Grocery shopping is happening in lots of places other than traditional grocery stores and supermarkets.
An article in today’s NY Times, entitled, “Big Retailers Fill More Aisles With Groceries ,” describes the increased competition that supermarkets are facing. For example, the article states, “Walgreens is devoting up to 40 percent of the space in its redesigned stores to fresh and frozen groceries as a test to see how well food sells. It offers items like cut fruit or sushi in office locations, and staples like lettuce, bananas and meat elsewhere”. In one store, “the food section looks like a gourmet grocery, offering six varieties of cage-free eggs, gnocchi, shitake mushrooms…“
CVS has also added larger grocery sections. My friend, Margot, often stops at a CVS on her way into work or on the way home….and it’s not just when she is going to the pharmacy! It is quick, and easy in, easy out unlike a traditional supermarket and the CVS rewards program that she benefits from is remarkable! Target shoppers know that Target has invested heavily in expanding its food offerings and not surprisingly, has seen its overall sales and traffic increase about 6% in stores where they have added new grocery areas.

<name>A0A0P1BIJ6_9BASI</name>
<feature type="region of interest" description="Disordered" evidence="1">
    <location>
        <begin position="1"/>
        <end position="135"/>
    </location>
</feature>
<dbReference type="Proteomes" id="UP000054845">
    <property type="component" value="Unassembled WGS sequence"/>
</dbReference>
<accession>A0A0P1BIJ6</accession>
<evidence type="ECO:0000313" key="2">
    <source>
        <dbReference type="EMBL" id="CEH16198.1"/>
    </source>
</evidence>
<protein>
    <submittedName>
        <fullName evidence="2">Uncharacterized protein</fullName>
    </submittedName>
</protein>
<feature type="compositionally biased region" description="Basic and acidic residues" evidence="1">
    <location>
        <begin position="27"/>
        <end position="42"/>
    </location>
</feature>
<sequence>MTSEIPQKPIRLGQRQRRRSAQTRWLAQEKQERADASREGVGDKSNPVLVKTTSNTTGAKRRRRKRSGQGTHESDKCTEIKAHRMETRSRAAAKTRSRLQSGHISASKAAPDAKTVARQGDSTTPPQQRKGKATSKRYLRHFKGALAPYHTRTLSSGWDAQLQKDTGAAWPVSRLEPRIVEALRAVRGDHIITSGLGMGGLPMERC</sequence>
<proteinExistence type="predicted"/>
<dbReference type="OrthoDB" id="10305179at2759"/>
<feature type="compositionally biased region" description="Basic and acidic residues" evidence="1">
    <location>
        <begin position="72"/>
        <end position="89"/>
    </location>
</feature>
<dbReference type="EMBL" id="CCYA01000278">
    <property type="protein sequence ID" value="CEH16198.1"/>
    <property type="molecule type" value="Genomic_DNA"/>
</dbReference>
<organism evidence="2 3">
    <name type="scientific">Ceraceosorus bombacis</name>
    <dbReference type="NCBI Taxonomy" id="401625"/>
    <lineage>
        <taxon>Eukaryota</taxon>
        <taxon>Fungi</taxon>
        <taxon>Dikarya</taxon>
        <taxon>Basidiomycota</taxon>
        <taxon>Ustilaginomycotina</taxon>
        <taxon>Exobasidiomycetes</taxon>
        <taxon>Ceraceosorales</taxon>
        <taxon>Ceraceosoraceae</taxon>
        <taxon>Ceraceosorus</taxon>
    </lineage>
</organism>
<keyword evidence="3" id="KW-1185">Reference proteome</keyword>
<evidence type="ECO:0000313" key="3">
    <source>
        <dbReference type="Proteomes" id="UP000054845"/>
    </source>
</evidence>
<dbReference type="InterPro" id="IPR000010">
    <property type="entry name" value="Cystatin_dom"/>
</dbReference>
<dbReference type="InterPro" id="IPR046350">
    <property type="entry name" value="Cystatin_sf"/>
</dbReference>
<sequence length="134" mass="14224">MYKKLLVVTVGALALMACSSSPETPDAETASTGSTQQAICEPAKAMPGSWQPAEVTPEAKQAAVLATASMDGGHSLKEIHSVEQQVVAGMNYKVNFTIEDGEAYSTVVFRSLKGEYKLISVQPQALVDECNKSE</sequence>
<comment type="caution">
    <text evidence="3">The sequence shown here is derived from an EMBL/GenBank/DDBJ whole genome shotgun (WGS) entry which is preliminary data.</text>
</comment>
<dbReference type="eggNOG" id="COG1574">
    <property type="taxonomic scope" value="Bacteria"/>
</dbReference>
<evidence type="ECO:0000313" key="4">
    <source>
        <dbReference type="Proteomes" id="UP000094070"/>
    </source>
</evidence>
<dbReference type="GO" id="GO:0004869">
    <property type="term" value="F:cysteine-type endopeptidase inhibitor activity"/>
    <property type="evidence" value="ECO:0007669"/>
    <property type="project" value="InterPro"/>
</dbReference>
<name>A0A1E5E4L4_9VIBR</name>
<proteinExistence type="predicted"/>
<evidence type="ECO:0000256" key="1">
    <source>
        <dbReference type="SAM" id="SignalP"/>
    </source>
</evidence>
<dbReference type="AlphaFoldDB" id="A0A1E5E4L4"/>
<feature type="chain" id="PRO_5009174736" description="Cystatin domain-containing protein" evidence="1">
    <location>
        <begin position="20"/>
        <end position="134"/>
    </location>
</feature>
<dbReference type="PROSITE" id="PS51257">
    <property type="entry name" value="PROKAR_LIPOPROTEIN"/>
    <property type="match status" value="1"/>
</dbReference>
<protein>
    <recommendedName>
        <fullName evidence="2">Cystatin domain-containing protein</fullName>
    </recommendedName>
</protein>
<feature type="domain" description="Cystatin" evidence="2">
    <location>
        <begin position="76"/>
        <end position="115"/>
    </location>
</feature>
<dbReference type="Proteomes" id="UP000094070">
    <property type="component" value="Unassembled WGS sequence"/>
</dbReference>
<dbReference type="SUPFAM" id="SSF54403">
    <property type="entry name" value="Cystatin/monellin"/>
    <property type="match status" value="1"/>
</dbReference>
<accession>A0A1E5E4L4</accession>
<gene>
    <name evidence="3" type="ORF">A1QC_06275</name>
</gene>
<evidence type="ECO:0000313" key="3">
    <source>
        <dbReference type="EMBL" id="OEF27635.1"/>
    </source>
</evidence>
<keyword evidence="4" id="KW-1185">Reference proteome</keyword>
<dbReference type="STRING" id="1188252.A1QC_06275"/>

So where does all of this leave the traditional or even non-traditional supermarket? Its customers are either picking up a few items while they are at the pharmacy or Target or Wal-Mart….or….their customers are headed to the pharmacy, Target or Wal-Mart instead of the supermarket. How are supermarkets responding to this sea change in competition?
What innovations and competitive advantage can the supermarkets bring that will bring customers back and bring them back more frequently?